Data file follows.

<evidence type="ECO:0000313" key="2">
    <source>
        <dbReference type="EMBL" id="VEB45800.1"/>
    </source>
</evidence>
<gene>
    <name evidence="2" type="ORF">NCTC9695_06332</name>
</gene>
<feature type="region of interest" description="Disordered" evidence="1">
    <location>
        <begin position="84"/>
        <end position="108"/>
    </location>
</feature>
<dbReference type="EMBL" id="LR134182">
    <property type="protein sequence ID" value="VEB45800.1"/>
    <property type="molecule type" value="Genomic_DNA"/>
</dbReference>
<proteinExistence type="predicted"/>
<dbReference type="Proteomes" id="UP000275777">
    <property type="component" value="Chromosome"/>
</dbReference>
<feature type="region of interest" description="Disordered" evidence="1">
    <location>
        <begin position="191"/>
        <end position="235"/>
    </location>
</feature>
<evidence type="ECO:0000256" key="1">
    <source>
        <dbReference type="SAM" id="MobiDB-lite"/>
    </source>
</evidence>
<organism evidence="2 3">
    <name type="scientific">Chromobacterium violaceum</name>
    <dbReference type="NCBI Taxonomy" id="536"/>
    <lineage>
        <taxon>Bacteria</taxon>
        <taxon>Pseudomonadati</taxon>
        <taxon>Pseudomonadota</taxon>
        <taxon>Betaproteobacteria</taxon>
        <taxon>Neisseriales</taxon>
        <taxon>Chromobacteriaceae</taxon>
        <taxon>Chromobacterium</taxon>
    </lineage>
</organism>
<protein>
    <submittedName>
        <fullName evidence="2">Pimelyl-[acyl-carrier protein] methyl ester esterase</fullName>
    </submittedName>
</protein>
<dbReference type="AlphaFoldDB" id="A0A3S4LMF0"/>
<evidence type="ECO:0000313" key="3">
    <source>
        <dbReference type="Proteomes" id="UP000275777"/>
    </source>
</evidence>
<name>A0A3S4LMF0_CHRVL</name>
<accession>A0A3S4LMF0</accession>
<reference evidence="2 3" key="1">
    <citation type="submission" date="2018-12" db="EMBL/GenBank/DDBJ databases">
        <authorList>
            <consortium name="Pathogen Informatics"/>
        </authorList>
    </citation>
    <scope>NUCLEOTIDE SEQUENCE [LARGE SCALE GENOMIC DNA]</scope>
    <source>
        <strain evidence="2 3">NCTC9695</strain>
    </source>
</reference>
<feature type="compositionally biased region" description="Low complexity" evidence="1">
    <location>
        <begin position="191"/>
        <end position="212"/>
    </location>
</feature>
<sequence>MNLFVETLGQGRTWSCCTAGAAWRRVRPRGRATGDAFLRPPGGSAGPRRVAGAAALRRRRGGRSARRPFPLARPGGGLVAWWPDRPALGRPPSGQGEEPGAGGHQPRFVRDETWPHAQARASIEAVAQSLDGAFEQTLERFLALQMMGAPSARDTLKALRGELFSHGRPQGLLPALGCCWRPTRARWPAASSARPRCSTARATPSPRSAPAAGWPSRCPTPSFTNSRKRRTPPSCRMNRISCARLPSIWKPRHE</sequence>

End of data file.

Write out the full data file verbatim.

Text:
<evidence type="ECO:0000313" key="2">
    <source>
        <dbReference type="EMBL" id="VEB45800.1"/>
    </source>
</evidence>
<gene>
    <name evidence="2" type="ORF">NCTC9695_06332</name>
</gene>
<feature type="region of interest" description="Disordered" evidence="1">
    <location>
        <begin position="84"/>
        <end position="108"/>
    </location>
</feature>
<dbReference type="EMBL" id="LR134182">
    <property type="protein sequence ID" value="VEB45800.1"/>
    <property type="molecule type" value="Genomic_DNA"/>
</dbReference>
<proteinExistence type="predicted"/>
<dbReference type="Proteomes" id="UP000275777">
    <property type="component" value="Chromosome"/>
</dbReference>
<feature type="region of interest" description="Disordered" evidence="1">
    <location>
        <begin position="191"/>
        <end position="235"/>
    </location>
</feature>
<evidence type="ECO:0000256" key="1">
    <source>
        <dbReference type="SAM" id="MobiDB-lite"/>
    </source>
</evidence>
<organism evidence="2 3">
    <name type="scientific">Chromobacterium violaceum</name>
    <dbReference type="NCBI Taxonomy" id="536"/>
    <lineage>
        <taxon>Bacteria</taxon>
        <taxon>Pseudomonadati</taxon>
        <taxon>Pseudomonadota</taxon>
        <taxon>Betaproteobacteria</taxon>
        <taxon>Neisseriales</taxon>
        <taxon>Chromobacteriaceae</taxon>
        <taxon>Chromobacterium</taxon>
    </lineage>
</organism>
<protein>
    <submittedName>
        <fullName evidence="2">Pimelyl-[acyl-carrier protein] methyl ester esterase</fullName>
    </submittedName>
</protein>
<dbReference type="AlphaFoldDB" id="A0A3S4LMF0"/>
<evidence type="ECO:0000313" key="3">
    <source>
        <dbReference type="Proteomes" id="UP000275777"/>
    </source>
</evidence>
<name>A0A3S4LMF0_CHRVL</name>
<accession>A0A3S4LMF0</accession>
<reference evidence="2 3" key="1">
    <citation type="submission" date="2018-12" db="EMBL/GenBank/DDBJ databases">
        <authorList>
            <consortium name="Pathogen Informatics"/>
        </authorList>
    </citation>
    <scope>NUCLEOTIDE SEQUENCE [LARGE SCALE GENOMIC DNA]</scope>
    <source>
        <strain evidence="2 3">NCTC9695</strain>
    </source>
</reference>
<feature type="compositionally biased region" description="Low complexity" evidence="1">
    <location>
        <begin position="191"/>
        <end position="212"/>
    </location>
</feature>
<sequence>MNLFVETLGQGRTWSCCTAGAAWRRVRPRGRATGDAFLRPPGGSAGPRRVAGAAALRRRRGGRSARRPFPLARPGGGLVAWWPDRPALGRPPSGQGEEPGAGGHQPRFVRDETWPHAQARASIEAVAQSLDGAFEQTLERFLALQMMGAPSARDTLKALRGELFSHGRPQGLLPALGCCWRPTRARWPAASSARPRCSTARATPSPRSAPAAGWPSRCPTPSFTNSRKRRTPPSCRMNRISCARLPSIWKPRHE</sequence>